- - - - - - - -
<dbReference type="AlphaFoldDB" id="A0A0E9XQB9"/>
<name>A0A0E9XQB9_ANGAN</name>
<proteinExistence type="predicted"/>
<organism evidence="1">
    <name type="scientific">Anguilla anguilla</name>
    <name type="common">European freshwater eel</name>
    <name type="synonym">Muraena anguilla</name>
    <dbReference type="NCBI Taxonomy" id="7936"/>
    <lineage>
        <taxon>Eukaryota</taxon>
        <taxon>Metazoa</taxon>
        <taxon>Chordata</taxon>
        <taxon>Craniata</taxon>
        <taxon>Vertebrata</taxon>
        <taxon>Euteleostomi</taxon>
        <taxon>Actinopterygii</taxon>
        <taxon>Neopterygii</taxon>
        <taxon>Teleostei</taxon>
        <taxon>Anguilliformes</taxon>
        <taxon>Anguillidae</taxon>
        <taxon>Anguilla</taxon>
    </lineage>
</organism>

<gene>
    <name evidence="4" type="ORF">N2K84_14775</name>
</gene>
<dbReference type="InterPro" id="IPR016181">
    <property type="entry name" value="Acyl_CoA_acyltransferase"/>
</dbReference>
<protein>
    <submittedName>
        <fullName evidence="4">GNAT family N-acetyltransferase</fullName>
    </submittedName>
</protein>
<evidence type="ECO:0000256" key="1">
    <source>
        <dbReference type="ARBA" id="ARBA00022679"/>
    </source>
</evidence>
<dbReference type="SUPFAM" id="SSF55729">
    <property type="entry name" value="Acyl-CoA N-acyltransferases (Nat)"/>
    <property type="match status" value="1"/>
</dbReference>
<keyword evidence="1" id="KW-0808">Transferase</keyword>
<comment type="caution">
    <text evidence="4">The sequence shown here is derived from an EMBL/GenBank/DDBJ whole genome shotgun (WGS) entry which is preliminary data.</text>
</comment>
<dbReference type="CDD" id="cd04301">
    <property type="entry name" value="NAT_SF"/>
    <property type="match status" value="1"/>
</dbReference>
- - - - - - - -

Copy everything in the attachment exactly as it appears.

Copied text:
<dbReference type="AlphaFoldDB" id="A0A0E9XQB9"/>
<name>A0A0E9XQB9_ANGAN</name>
<proteinExistence type="predicted"/>
<organism evidence="1">
    <name type="scientific">Anguilla anguilla</name>
    <name type="common">European freshwater eel</name>
    <name type="synonym">Muraena anguilla</name>
    <dbReference type="NCBI Taxonomy" id="7936"/>
    <lineage>
        <taxon>Eukaryota</taxon>
        <taxon>Metazoa</taxon>
        <taxon>Chordata</taxon>
        <taxon>Craniata</taxon>
        <taxon>Vertebrata</taxon>
        <taxon>Euteleostomi</taxon>
        <taxon>Actinopterygii</taxon>
        <taxon>Neopterygii</taxon>
        <taxon>Teleostei</taxon>
        <taxon>Anguilliformes</taxon>
        <taxon>Anguillidae</taxon>
        <taxon>Anguilla</taxon>
    </lineage>
</organism>

<gene>
    <name evidence="4" type="ORF">N2K84_14775</name>
</gene>
<dbReference type="InterPro" id="IPR016181">
    <property type="entry name" value="Acyl_CoA_acyltransferase"/>
</dbReference>
<protein>
    <submittedName>
        <fullName evidence="4">GNAT family N-acetyltransferase</fullName>
    </submittedName>
</protein>
<evidence type="ECO:0000256" key="1">
    <source>
        <dbReference type="ARBA" id="ARBA00022679"/>
    </source>
</evidence>
<dbReference type="SUPFAM" id="SSF55729">
    <property type="entry name" value="Acyl-CoA N-acyltransferases (Nat)"/>
    <property type="match status" value="1"/>
</dbReference>
<keyword evidence="1" id="KW-0808">Transferase</keyword>
<comment type="caution">
    <text evidence="4">The sequence shown here is derived from an EMBL/GenBank/DDBJ whole genome shotgun (WGS) entry which is preliminary data.</text>
</comment>
<dbReference type="CDD" id="cd04301">
    <property type="entry name" value="NAT_SF"/>
    <property type="match status" value="1"/>
</dbReference>